The European directive 2000/78/EC has been transposed into the Labour Code, which provides for a general principle of non-discrimination, including on the basis of age, for employees and job seekers. However, age discrimination is a poorly recognised phenomenon in Portuguese society, although it is very present in everyday life. Despite the many examples of age discrimination in the workplace, it is still not perceived as a structural phenomenon and people are not aware of the mechanisms to defend themselves.
There is a Portuguese Diversity Charter. It provides for “the recognition, respect and appreciation of the difference(s) between people, including differences related to (…) age (…) The valorisation of the characteristics, skills and talents of each person promotes equal treatment and opportunities, fighting against stereotypes and discrimination and encouraging a culture of inclusion based on respect for the human being.” Since 2018, the Portuguese Association for Diversity and Inclusion has been acting in favour of the charter but, although age is taken into account, the activities of this association seem to be more focused on cultural diversity.
Sustainable examples of intergenerational collaborations are limited as it seems that young workers in Portugal face a serious problem of job insecurity in various sectors where most workers are older. This has especially created bad feelings among the workers. On the one hand, older workers, who are heavily overworked, want to quit due to burnout, and on the other hand, younger workers, who have poor working conditions and find it difficult to make a career.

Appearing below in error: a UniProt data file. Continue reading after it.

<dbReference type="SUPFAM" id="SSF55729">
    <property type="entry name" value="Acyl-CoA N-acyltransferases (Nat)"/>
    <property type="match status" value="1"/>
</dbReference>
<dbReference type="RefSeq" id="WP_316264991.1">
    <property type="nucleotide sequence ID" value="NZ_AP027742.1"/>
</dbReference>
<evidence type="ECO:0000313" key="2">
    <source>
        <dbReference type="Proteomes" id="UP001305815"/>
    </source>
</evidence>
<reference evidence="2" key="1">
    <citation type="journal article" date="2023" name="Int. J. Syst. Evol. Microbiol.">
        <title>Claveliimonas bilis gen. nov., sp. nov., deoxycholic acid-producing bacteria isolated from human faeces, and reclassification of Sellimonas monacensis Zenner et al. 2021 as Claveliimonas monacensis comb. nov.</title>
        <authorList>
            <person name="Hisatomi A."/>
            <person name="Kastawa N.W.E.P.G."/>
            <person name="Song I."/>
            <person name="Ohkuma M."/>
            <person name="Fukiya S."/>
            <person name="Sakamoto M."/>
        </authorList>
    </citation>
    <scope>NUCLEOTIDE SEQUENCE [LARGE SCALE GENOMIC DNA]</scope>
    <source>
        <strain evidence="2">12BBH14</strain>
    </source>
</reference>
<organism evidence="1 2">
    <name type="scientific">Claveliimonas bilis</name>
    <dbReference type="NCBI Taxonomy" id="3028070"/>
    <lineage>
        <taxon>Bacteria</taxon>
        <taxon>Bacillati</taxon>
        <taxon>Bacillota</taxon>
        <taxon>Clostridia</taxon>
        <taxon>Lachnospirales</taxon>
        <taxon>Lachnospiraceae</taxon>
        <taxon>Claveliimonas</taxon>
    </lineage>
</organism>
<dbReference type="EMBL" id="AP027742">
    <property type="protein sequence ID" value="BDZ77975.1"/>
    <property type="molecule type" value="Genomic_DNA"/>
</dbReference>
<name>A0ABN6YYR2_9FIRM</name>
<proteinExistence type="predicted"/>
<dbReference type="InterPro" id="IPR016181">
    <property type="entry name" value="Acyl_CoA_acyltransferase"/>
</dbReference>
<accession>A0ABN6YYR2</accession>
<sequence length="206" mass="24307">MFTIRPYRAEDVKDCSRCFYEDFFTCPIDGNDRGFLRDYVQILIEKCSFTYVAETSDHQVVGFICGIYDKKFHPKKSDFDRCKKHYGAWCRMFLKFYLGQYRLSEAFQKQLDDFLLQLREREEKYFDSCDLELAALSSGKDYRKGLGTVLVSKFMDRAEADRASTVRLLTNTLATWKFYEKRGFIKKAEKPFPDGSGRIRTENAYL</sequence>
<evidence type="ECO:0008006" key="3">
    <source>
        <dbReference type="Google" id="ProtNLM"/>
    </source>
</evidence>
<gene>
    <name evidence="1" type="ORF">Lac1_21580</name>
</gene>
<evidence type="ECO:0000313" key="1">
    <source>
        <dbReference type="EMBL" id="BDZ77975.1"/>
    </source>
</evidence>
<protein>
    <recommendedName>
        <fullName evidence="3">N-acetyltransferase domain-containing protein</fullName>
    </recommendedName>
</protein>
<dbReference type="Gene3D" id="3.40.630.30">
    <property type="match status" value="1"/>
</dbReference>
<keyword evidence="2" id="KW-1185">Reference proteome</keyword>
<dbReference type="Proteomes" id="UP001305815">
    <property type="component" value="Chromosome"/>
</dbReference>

Workplaces for all ages
Psychosocial risks at work have only recently been discussed in Portugal. The government provides companies, employers and employees with information leaflets that address the factors leading to psychosocial risks, the symptoms and consequences on the individual but also on the organisation, and the assessment of the risks, stressing the need to cover all workers. The Portuguese Red Cross has also produced a similar informative leaflet which aims to “provide national guidelines for the different agencies of the Portuguese Red Cross regarding awareness and promotion of healthy workplaces, for all ages and all areas of work”. Stress at work is addressed by other associations and in particular by APSEI, the association representing companies and professionals in the fields of fire safety, electronic safety, safety at work and safety in the transport of dangerous goods.